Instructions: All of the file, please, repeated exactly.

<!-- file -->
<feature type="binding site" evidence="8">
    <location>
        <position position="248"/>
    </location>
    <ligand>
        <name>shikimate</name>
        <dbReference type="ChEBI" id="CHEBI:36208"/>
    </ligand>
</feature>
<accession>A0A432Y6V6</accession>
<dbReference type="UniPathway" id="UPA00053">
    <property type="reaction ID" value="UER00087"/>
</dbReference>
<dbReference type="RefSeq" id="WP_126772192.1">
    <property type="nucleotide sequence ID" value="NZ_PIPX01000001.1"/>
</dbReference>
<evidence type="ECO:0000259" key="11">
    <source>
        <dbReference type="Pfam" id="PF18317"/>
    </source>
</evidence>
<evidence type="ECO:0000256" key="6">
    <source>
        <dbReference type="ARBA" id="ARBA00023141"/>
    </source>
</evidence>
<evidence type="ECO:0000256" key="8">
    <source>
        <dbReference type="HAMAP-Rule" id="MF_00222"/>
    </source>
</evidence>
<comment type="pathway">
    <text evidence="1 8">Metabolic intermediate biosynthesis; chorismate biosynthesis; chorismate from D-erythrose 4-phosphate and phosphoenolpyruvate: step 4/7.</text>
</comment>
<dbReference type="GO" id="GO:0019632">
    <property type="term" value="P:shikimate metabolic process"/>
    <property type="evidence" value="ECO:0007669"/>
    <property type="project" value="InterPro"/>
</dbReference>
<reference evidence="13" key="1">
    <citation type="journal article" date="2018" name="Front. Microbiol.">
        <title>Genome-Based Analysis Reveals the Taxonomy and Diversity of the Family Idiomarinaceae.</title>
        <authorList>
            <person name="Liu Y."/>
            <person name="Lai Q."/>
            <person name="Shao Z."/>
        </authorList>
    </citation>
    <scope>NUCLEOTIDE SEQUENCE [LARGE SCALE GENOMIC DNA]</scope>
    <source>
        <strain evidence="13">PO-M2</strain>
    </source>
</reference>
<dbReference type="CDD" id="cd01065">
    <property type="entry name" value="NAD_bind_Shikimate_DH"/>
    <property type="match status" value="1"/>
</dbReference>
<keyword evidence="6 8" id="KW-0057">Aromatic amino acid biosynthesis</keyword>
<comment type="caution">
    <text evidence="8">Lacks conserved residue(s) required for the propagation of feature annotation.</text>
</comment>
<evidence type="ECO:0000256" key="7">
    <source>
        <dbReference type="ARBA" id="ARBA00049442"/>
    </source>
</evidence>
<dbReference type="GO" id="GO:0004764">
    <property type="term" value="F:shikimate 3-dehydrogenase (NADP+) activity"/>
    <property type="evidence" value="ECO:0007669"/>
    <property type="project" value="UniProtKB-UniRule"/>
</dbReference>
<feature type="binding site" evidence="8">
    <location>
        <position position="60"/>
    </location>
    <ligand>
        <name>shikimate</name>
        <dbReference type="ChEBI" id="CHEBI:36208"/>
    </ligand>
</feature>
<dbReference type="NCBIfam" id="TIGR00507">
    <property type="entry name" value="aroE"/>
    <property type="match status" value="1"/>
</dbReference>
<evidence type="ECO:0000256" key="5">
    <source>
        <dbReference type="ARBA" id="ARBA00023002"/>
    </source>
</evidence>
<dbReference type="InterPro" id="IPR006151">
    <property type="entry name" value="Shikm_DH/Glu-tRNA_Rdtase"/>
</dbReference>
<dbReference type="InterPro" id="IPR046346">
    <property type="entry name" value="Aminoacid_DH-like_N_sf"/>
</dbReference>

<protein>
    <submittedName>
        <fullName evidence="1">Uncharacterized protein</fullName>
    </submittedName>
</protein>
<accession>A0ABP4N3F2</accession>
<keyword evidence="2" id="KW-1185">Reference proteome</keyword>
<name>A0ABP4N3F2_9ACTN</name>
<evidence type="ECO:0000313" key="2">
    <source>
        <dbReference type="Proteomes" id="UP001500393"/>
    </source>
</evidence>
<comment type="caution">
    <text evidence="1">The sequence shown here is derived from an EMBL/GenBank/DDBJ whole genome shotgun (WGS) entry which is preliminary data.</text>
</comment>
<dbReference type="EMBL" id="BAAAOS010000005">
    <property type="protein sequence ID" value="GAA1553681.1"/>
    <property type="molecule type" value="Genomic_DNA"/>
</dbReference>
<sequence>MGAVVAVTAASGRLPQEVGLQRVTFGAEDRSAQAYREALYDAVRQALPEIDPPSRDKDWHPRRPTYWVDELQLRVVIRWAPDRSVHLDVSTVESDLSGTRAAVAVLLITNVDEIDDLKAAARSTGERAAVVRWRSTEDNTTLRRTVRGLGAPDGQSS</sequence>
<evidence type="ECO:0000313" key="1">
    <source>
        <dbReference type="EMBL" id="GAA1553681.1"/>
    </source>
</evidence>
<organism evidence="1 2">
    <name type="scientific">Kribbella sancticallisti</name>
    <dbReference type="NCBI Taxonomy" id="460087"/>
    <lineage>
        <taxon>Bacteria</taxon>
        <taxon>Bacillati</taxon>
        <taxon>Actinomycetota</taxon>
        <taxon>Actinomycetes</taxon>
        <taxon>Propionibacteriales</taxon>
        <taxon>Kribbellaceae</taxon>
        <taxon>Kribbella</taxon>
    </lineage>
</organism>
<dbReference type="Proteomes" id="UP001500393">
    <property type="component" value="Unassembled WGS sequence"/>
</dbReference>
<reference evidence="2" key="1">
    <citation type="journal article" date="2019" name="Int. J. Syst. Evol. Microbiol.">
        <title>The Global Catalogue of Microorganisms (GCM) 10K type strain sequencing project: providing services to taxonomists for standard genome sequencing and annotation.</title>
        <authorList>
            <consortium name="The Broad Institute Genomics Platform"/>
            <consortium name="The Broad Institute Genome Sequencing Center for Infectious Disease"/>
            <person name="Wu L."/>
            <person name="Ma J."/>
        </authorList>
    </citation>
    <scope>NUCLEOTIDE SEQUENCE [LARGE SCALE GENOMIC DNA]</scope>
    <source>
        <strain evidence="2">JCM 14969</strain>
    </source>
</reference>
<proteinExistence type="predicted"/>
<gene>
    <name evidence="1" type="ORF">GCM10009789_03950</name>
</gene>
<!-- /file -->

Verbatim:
<feature type="binding site" evidence="8">
    <location>
        <position position="248"/>
    </location>
    <ligand>
        <name>shikimate</name>
        <dbReference type="ChEBI" id="CHEBI:36208"/>
    </ligand>
</feature>
<accession>A0A432Y6V6</accession>
<dbReference type="UniPathway" id="UPA00053">
    <property type="reaction ID" value="UER00087"/>
</dbReference>
<dbReference type="RefSeq" id="WP_126772192.1">
    <property type="nucleotide sequence ID" value="NZ_PIPX01000001.1"/>
</dbReference>
<evidence type="ECO:0000259" key="11">
    <source>
        <dbReference type="Pfam" id="PF18317"/>
    </source>
</evidence>
<evidence type="ECO:0000256" key="6">
    <source>
        <dbReference type="ARBA" id="ARBA00023141"/>
    </source>
</evidence>
<evidence type="ECO:0000256" key="8">
    <source>
        <dbReference type="HAMAP-Rule" id="MF_00222"/>
    </source>
</evidence>
<comment type="pathway">
    <text evidence="1 8">Metabolic intermediate biosynthesis; chorismate biosynthesis; chorismate from D-erythrose 4-phosphate and phosphoenolpyruvate: step 4/7.</text>
</comment>
<dbReference type="GO" id="GO:0019632">
    <property type="term" value="P:shikimate metabolic process"/>
    <property type="evidence" value="ECO:0007669"/>
    <property type="project" value="InterPro"/>
</dbReference>
<reference evidence="13" key="1">
    <citation type="journal article" date="2018" name="Front. Microbiol.">
        <title>Genome-Based Analysis Reveals the Taxonomy and Diversity of the Family Idiomarinaceae.</title>
        <authorList>
            <person name="Liu Y."/>
            <person name="Lai Q."/>
            <person name="Shao Z."/>
        </authorList>
    </citation>
    <scope>NUCLEOTIDE SEQUENCE [LARGE SCALE GENOMIC DNA]</scope>
    <source>
        <strain evidence="13">PO-M2</strain>
    </source>
</reference>
<dbReference type="CDD" id="cd01065">
    <property type="entry name" value="NAD_bind_Shikimate_DH"/>
    <property type="match status" value="1"/>
</dbReference>
<keyword evidence="6 8" id="KW-0057">Aromatic amino acid biosynthesis</keyword>
<comment type="caution">
    <text evidence="8">Lacks conserved residue(s) required for the propagation of feature annotation.</text>
</comment>
<evidence type="ECO:0000256" key="7">
    <source>
        <dbReference type="ARBA" id="ARBA00049442"/>
    </source>
</evidence>
<dbReference type="GO" id="GO:0004764">
    <property type="term" value="F:shikimate 3-dehydrogenase (NADP+) activity"/>
    <property type="evidence" value="ECO:0007669"/>
    <property type="project" value="UniProtKB-UniRule"/>
</dbReference>
<feature type="binding site" evidence="8">
    <location>
        <position position="60"/>
    </location>
    <ligand>
        <name>shikimate</name>
        <dbReference type="ChEBI" id="CHEBI:36208"/>
    </ligand>
</feature>
<dbReference type="NCBIfam" id="TIGR00507">
    <property type="entry name" value="aroE"/>
    <property type="match status" value="1"/>
</dbReference>
<evidence type="ECO:0000256" key="5">
    <source>
        <dbReference type="ARBA" id="ARBA00023002"/>
    </source>
</evidence>
<dbReference type="InterPro" id="IPR006151">
    <property type="entry name" value="Shikm_DH/Glu-tRNA_Rdtase"/>
</dbReference>
<dbReference type="InterPro" id="IPR046346">
    <property type="entry name" value="Aminoacid_DH-like_N_sf"/>
</dbReference>

<protein>
    <submittedName>
        <fullName evidence="1">Uncharacterized protein</fullName>
    </submittedName>
</protein>
<accession>A0ABP4N3F2</accession>
<keyword evidence="2" id="KW-1185">Reference proteome</keyword>
<name>A0ABP4N3F2_9ACTN</name>
<evidence type="ECO:0000313" key="2">
    <source>
        <dbReference type="Proteomes" id="UP001500393"/>
    </source>
</evidence>
<comment type="caution">
    <text evidence="1">The sequence shown here is derived from an EMBL/GenBank/DDBJ whole genome shotgun (WGS) entry which is preliminary data.</text>
</comment>
<dbReference type="EMBL" id="BAAAOS010000005">
    <property type="protein sequence ID" value="GAA1553681.1"/>
    <property type="molecule type" value="Genomic_DNA"/>
</dbReference>
<sequence>MGAVVAVTAASGRLPQEVGLQRVTFGAEDRSAQAYREALYDAVRQALPEIDPPSRDKDWHPRRPTYWVDELQLRVVIRWAPDRSVHLDVSTVESDLSGTRAAVAVLLITNVDEIDDLKAAARSTGERAAVVRWRSTEDNTTLRRTVRGLGAPDGQSS</sequence>
<evidence type="ECO:0000313" key="1">
    <source>
        <dbReference type="EMBL" id="GAA1553681.1"/>
    </source>
</evidence>
<organism evidence="1 2">
    <name type="scientific">Kribbella sancticallisti</name>
    <dbReference type="NCBI Taxonomy" id="460087"/>
    <lineage>
        <taxon>Bacteria</taxon>
        <taxon>Bacillati</taxon>
        <taxon>Actinomycetota</taxon>
        <taxon>Actinomycetes</taxon>
        <taxon>Propionibacteriales</taxon>
        <taxon>Kribbellaceae</taxon>
        <taxon>Kribbella</taxon>
    </lineage>
</organism>
<dbReference type="Proteomes" id="UP001500393">
    <property type="component" value="Unassembled WGS sequence"/>
</dbReference>
<reference evidence="2" key="1">
    <citation type="journal article" date="2019" name="Int. J. Syst. Evol. Microbiol.">
        <title>The Global Catalogue of Microorganisms (GCM) 10K type strain sequencing project: providing services to taxonomists for standard genome sequencing and annotation.</title>
        <authorList>
            <consortium name="The Broad Institute Genomics Platform"/>
            <consortium name="The Broad Institute Genome Sequencing Center for Infectious Disease"/>
            <person name="Wu L."/>
            <person name="Ma J."/>
        </authorList>
    </citation>
    <scope>NUCLEOTIDE SEQUENCE [LARGE SCALE GENOMIC DNA]</scope>
    <source>
        <strain evidence="2">JCM 14969</strain>
    </source>
</reference>
<proteinExistence type="predicted"/>
<gene>
    <name evidence="1" type="ORF">GCM10009789_03950</name>
</gene>